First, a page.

Our global sports editor, Michael Giarrusso, provides a preview of our Summer Games strategy and explains how content seen on a second screen can offer an enhanced viewing experience for fans.
Ahead of the Opening Ceremony on Aug. 5, I spoke with Michael Giarrusso, our global sports editor, about our newsroom’s plan for covering the games.
Michael will be speaking about the Olympics with Rick Cordella, a senior vice president with the NBC Sports Group, at the GeekWire Sports Tech Summit on July 13 in Seattle.
The following has been edited for length and clarity.
What’s your strategy for covering the Summer Games next month?
I’m excited to tell stories that are unique and a little different, whether they’re about the athletes, fans, organizers or someone else. I think if you make people feel like they’re seeing something behind the scenes that they won’t necessarily see on television, that has more relevance to readers nowadays.
We know that fans are on their phones and may even have a tablet or computer nearby while they’re watching – we can provide context and a deeper sense of storytelling than can be shown only on television.
Plus, a viewer can only see so much on TV. There might be a great story in sailing or badminton that we want to alert folks to ahead of time.
And AP will have the best local coverage. We’ll be covering these stories like experts, not like people parachuting in just to tell one story and then getting out again, because we’re on the ground in Rio year-round.
That’s where we can have the most resonance with readers around the world.
How are you covering the winners and results?
We will still be covering all the big results as we always have. But I think readers appreciate it more when we find angles that nobody’s really written about before.
Will Graves, our gymnastics reporter, wrote a great story about how nations with small gymnastics populations were going to U.S. college students who had never been to their country, offering fast-track citizenship for the chance to compete in the Olympics.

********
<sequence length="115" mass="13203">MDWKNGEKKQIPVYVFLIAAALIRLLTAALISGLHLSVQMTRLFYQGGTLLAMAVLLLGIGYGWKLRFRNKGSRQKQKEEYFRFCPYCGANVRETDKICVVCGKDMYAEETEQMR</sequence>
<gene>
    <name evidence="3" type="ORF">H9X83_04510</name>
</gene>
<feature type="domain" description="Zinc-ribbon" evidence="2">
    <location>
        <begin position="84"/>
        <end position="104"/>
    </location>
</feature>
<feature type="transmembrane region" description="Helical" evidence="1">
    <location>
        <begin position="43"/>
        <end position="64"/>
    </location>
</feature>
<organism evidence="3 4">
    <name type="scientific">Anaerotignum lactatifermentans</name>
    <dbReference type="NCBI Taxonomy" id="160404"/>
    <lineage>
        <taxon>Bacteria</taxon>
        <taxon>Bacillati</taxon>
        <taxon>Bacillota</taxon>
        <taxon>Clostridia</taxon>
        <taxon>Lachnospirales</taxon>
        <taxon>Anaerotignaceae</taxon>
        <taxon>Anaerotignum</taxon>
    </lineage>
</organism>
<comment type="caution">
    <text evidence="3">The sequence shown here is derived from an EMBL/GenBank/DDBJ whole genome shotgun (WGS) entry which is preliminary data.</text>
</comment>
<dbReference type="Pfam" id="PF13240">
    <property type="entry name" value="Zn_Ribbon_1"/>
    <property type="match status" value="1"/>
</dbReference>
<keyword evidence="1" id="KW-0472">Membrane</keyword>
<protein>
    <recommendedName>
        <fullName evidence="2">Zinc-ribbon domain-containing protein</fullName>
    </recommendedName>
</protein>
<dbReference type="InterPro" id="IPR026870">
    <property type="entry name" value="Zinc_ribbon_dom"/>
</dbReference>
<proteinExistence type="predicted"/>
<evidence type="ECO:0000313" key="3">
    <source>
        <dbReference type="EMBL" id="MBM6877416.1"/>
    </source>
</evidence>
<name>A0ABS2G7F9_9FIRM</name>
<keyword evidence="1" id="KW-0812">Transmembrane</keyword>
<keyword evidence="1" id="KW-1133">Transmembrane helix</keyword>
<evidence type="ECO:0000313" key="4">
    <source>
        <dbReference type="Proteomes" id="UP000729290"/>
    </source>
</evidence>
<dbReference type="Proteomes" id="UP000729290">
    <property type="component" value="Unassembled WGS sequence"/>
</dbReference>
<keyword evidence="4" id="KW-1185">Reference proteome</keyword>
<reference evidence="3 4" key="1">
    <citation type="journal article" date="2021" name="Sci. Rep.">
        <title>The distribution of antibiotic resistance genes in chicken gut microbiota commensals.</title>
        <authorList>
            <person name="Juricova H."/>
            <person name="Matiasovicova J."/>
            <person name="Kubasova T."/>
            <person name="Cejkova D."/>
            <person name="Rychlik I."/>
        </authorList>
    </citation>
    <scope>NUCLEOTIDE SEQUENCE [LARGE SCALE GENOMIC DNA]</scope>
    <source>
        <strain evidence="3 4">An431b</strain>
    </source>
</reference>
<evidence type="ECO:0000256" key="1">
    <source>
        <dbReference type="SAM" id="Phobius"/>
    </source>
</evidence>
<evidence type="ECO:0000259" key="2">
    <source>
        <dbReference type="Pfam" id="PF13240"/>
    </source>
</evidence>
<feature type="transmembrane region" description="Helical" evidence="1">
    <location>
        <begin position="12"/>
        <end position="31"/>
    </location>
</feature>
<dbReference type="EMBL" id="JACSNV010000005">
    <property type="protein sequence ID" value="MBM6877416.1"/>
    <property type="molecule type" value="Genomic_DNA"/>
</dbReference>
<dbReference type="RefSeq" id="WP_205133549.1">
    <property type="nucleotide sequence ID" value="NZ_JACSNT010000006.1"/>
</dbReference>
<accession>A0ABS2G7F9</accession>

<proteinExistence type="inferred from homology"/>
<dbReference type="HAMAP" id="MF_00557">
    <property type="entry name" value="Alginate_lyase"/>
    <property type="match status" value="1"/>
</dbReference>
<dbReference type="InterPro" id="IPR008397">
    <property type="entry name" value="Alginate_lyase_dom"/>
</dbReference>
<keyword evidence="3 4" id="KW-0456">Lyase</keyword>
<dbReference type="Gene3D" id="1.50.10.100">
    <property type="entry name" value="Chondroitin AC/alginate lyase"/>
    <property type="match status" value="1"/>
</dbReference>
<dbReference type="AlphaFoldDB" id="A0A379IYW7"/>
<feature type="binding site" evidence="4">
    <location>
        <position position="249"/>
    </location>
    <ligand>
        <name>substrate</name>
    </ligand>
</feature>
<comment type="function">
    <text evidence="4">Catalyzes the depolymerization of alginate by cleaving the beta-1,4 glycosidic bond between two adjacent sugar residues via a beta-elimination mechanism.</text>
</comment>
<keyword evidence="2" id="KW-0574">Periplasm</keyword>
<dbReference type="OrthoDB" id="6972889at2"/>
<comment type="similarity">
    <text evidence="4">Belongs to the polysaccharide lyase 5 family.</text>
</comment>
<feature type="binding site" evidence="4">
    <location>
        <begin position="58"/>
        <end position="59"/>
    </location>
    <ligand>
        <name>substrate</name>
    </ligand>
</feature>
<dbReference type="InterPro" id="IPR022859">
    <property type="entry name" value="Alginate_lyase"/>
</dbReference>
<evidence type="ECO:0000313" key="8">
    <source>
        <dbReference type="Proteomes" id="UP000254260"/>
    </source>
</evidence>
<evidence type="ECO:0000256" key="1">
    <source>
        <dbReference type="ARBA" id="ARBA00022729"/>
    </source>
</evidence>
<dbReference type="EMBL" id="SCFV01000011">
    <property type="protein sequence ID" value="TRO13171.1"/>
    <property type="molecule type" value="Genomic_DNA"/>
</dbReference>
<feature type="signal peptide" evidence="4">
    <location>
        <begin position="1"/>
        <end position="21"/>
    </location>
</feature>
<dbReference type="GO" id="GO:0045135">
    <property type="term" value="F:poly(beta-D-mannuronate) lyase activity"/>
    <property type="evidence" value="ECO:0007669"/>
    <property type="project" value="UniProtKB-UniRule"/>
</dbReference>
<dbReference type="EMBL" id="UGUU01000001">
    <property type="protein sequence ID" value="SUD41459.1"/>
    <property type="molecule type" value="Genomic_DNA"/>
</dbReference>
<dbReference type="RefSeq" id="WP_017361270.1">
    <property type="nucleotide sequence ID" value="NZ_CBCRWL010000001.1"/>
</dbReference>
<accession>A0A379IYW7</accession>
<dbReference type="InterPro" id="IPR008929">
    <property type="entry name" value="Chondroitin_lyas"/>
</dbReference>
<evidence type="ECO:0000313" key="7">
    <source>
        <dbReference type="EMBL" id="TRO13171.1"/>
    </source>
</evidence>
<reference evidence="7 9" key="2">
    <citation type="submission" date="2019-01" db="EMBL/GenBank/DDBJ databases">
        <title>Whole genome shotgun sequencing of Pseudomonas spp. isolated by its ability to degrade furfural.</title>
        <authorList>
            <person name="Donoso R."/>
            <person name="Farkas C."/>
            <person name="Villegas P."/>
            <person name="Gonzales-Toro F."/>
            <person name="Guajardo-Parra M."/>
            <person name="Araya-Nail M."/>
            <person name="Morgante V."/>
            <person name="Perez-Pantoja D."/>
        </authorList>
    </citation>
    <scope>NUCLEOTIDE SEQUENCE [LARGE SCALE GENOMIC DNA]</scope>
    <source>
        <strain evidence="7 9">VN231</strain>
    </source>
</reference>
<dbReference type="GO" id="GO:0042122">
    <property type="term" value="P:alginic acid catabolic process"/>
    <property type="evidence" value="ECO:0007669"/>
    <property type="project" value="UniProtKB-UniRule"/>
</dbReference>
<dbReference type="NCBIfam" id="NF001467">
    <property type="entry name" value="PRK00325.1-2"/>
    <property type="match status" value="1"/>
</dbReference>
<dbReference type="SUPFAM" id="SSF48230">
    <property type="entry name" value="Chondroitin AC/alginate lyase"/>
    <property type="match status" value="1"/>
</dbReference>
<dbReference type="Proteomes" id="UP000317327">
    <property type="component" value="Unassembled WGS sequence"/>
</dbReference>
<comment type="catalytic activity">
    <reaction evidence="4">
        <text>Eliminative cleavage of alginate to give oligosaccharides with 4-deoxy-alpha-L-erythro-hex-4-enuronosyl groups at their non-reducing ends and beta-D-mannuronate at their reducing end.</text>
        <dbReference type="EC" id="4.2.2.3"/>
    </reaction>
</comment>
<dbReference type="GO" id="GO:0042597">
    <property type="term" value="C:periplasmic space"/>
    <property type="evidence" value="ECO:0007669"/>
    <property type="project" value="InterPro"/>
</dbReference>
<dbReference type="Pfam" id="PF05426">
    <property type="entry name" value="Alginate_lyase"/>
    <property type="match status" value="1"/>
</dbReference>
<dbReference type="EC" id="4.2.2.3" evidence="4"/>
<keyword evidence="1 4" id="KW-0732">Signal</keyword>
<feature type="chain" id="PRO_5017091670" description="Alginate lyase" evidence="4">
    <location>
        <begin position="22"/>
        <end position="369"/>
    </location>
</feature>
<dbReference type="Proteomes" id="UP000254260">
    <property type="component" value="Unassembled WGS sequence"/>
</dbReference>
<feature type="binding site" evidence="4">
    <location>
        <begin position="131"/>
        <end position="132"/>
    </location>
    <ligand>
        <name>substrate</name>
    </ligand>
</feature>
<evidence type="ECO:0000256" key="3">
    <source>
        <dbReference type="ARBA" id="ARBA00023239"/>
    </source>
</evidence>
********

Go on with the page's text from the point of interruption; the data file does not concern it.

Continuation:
That’s an interesting story to tell, especially before the event starts happening, to provide insight to viewers and make them feel smarter when they watch the event.
The Summer Games are less than a month away. How is your team preparing?
We’ve got folks all over the world attending top trials and doing previews of every sport – something we haven’t been able to do in the past. We’re in Brazil 365 days a year and have already done hundreds of stories, including features on the culture and people. These can range in topic anywhere from race to travel opportunities to the fruits you can only find in Brazil.
Aside from the content, though, is the logistics of having more than 200 team members in Rio for a month. We already know the territory from having dozens of reporters attending the World Cup two years ago, staying literally across the street from where the Olympic park is today.
Knowing things as simple as traffic patterns, taxis and restaurants will help us be more efficient.
Our tech team is already down there, setting up offices and testing the wireless technology we’ll be using. We’re setting up remote cameras at finish lines, inside goals and on stadiums to be able to push photos out faster to our members and customers.
We’ve even secured locations around the city to capture rights-free live video of the action inside and outside Olympic Park. That will allow us to get great shots of the closing ceremony fireworks, for example.
What’s new this year in our coverage?
We have our “Inside the Games” blog where we can place content that’s a little more visually driven and built for social. We’ve trained almost all of our reporters to produce content for the blog themselves, compared to past years when we’ve had a separate mobile-social team.
We want our team to take advantage of the nearly 2,000 photos we expect to be taking every day – not just attaching them to stories, but putting them on social media with the proper watermarking.
Expect to see some behind-the-scenes stories about fans and life around the Olympics, as well as embedded photos and videos from the athletes themselves.
How can members and customers get this content?
The “Inside the Games” blog, and by extension our entire summergames.ap.org site, are part of our Digital News Experiences, which allow members and customers to place their own branding on our pages and split any advertising revenue with us. There are already customers who make tens of thousands of dollars per quarter on our pro and college football sites in the (free-to-use) DNE program.
In addition, the social content we’re putting out on the blog is ready for them to share. They can use it as an idea to create their own cards linking back to their content if they don’t want to use ours. I think it’s also a way to show them that we know that social is a big part of their game, too.
They can take the image and post on their Facebook page with a link to our story on their site. And I think we’ve made it easier to do that by doing some of this on our own, and by doing it quickly.
Jake is the text and multimedia product manager at The Associated Press and the former editor of Insights. He previously covered college sports as a reporter for AP and helped design its multi-year strategic plan.